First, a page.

By tackling factory farming, the WHO could fight all 3 of the “slow-motion disasters” outlined by outgoing WHO Director-General Margaret Chan, MD at last year’s World Health Assembly (WHA): climate change, antibiotic resistance and noncommunicable diseases threatening global health.
After a decade of service, Chan is about to hand the reins over to Tedros Adhanom Ghebreyesus, PhD. Ethiopia’s former minister of health and of foreign affairs will be the first African to ever head the organization, and the global health community has been quick to congratulate Tedros after his election during the WHA in May. But it’s also clear that the new Director-General and the WHO will face tough challenges—such as chronic underfunding, aggravated by concerns over the reliability of one of its largest donors, the US government.
To address the wide-ranging and forbidding challenges to global health with limited funding, WHO will need to set smart priorities—and factory farming is a public health crisis that belongs on that agenda, we and 270 experts and academics argue in an open letter published during the WHA. Signatories include philosophers Noam Chomsky, Peter Singer and Norman Daniels, NYU Professor for Nutrition Marion Nestle, Director of the John Hopkins Center for Health Security Tom Inglesby, Pulitzer-prize winning health journalist Laurie Garrett and former German Minister for Agriculture and Consumer Protection Renate Künast.
WHO estimates that climate change will cause an additional 250,000 deaths per year between 2015 and 2030. Over the next decades, food-related greenhouse gas emissions may take up most of the world’s carbon budget—the amount of gases we can emit without raising global temperatures by more than 2° degrees Celsius by 2050. Animal farming contributes the vast majority of food-related emissions, through the gas emissions of livestock and through the massive deforestation needed to clear land for grazing and growing feed-crops. If we just limited our meat consumption worldwide to health guideline recommendations, food-related greenhouse gas emissions could drop 29-45%.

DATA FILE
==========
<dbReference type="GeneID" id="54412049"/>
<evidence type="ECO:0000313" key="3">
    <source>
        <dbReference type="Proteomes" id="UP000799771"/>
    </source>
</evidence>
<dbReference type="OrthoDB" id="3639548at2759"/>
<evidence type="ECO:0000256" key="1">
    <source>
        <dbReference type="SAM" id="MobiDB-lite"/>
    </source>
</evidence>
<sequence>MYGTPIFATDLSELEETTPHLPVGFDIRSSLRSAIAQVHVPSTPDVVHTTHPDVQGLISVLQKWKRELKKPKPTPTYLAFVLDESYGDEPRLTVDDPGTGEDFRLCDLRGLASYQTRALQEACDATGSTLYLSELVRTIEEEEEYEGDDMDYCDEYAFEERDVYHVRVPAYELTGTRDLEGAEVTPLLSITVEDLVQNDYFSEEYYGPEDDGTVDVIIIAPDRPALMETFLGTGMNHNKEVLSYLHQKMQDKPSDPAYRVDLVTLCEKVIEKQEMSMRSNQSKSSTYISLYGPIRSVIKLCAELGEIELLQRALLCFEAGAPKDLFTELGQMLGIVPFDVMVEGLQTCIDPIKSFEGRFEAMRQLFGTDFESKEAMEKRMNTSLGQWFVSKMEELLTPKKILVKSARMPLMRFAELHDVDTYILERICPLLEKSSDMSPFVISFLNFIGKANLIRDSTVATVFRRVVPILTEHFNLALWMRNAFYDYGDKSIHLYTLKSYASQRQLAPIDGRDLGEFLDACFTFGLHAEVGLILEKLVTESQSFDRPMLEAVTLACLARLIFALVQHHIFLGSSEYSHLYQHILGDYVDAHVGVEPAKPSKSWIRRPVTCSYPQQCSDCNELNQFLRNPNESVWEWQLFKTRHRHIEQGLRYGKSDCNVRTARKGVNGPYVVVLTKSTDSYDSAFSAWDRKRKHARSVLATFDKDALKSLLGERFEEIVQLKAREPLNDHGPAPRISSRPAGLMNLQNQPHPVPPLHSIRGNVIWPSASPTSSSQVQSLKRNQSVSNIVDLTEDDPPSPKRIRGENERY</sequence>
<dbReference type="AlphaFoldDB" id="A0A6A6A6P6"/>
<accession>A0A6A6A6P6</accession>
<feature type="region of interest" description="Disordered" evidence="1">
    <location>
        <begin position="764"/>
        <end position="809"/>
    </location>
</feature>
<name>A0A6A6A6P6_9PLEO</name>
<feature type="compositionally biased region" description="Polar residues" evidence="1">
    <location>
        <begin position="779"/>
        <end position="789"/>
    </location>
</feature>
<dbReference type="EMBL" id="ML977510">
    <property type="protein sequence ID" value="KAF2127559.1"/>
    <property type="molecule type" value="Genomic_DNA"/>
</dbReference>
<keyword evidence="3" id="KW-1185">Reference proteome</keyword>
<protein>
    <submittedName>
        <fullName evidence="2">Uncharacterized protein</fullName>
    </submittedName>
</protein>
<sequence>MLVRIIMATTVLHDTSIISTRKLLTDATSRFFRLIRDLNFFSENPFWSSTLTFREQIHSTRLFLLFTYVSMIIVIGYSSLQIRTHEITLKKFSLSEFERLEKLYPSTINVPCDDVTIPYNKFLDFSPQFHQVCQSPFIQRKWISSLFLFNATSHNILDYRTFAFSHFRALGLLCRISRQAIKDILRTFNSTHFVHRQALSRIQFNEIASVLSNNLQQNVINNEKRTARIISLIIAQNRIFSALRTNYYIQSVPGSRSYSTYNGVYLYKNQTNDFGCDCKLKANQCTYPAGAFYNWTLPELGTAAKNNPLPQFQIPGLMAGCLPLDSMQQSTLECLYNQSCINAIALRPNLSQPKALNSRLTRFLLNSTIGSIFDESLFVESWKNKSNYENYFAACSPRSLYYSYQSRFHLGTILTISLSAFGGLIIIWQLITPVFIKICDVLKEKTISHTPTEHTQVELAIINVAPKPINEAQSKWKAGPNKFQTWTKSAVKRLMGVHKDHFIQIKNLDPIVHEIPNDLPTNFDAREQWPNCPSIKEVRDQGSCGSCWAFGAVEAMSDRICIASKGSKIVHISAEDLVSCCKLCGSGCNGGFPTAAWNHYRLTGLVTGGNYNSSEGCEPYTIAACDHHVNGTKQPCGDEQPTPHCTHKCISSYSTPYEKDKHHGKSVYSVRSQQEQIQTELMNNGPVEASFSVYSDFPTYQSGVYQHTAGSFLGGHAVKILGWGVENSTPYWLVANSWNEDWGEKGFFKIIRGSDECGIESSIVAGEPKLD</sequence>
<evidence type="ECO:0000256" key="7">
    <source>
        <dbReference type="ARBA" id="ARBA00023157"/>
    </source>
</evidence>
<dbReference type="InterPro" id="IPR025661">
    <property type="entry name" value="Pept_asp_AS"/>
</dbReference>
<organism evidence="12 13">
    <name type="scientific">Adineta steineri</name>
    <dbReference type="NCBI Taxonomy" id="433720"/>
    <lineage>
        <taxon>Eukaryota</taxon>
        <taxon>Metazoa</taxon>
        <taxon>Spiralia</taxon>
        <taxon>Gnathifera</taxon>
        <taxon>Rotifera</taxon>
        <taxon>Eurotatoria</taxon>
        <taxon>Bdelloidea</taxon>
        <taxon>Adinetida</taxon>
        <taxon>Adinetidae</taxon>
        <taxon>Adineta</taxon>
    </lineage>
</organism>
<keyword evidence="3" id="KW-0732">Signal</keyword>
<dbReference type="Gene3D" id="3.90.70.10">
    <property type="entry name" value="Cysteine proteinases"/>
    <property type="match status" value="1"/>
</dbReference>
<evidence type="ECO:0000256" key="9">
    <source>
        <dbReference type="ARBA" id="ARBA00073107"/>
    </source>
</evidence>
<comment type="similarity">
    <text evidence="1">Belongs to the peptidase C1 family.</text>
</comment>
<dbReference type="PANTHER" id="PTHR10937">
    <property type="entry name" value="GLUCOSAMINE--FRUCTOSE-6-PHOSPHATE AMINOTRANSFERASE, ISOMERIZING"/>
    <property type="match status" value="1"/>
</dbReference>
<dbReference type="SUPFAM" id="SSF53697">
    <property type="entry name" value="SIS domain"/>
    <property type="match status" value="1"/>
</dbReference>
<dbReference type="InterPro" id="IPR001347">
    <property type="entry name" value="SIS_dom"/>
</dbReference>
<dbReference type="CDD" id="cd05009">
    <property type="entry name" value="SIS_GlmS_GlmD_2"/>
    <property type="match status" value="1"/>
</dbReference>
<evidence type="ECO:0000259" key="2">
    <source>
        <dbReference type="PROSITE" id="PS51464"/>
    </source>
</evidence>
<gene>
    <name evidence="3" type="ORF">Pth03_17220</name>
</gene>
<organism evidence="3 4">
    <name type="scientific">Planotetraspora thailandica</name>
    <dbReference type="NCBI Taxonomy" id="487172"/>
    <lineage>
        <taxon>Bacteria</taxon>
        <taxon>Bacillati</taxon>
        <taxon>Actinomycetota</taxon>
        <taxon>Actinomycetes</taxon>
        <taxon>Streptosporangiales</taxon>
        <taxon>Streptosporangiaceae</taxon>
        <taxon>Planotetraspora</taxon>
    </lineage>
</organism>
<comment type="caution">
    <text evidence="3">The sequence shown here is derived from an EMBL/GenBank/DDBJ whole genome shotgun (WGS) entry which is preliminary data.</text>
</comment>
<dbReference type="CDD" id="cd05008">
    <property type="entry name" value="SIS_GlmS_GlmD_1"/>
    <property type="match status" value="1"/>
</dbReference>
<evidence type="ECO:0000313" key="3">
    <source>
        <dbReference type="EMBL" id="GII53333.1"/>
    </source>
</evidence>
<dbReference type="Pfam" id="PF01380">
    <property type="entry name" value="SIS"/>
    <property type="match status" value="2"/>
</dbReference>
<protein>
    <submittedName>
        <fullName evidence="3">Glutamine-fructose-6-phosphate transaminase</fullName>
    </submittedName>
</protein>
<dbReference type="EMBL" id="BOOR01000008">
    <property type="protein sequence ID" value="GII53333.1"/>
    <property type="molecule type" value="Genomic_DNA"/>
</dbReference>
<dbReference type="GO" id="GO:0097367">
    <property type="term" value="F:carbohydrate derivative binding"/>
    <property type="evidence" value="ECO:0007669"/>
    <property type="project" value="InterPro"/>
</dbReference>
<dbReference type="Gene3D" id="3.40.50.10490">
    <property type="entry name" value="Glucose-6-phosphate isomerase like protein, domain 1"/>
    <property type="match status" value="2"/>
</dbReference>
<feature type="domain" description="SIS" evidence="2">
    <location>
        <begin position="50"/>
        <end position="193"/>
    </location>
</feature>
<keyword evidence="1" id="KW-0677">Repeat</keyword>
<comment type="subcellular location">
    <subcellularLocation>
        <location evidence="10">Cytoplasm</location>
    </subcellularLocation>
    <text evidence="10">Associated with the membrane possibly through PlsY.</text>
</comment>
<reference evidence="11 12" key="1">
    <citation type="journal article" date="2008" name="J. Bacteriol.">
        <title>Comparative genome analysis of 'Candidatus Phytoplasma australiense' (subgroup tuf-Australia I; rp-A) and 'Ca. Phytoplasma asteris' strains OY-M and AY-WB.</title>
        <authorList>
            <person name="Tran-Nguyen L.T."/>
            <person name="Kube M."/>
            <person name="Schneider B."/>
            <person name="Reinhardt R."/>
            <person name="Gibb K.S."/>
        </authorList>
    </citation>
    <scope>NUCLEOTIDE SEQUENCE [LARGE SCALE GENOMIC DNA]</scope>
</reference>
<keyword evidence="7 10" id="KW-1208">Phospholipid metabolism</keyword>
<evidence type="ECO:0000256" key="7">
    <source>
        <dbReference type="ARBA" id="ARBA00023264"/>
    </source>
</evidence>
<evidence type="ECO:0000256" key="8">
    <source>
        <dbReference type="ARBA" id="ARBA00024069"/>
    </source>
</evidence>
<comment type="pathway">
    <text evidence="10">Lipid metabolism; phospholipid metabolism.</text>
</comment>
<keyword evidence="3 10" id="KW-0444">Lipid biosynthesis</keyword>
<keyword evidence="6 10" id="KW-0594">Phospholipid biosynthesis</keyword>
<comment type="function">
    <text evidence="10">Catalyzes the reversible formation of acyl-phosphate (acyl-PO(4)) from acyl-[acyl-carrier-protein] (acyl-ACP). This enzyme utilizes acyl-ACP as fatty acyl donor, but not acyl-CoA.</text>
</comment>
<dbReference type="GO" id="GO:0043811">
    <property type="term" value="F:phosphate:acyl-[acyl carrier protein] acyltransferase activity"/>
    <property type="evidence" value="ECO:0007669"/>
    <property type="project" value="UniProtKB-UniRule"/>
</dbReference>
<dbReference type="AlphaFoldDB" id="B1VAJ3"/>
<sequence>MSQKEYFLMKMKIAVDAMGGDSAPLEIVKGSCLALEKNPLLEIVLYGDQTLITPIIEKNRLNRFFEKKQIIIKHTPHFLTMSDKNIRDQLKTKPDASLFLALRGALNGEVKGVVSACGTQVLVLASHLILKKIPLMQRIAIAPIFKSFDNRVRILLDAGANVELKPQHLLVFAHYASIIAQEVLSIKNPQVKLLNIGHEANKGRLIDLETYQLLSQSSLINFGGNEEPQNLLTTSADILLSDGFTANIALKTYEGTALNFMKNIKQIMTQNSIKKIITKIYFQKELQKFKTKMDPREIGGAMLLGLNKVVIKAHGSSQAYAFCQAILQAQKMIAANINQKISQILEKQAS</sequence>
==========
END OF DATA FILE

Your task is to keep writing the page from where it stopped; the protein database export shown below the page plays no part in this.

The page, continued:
Antibiotic resistance kills 700,000 people each year—a number that could skyrocket up to 9.5 million by 2050. Agricultural policy will be key to addressing this threat: In the EU and US, over 75% of antibiotics are used in agriculture, not medicine. Farmers deploy low dosages of antibiotics to keep animals alive in confined settings and to promote growth, making factory farms ideal settings for the emergence of new resistant strains. Moreover, it turns us into second-hand consumers of antibiotics we don’t need, through the animal products we eat and through environmental pollution from animal waste. Furthermore, the growth of factory farming in middle income countries could dramatically increase antibiotic resistance: Brazil, Russia, India, China and South Africa, the so-called BRICS countries and home to 40% of the world population, are projected to experience a 99% growth in the consumption of antibiotics by 2030, largely due to factory farming.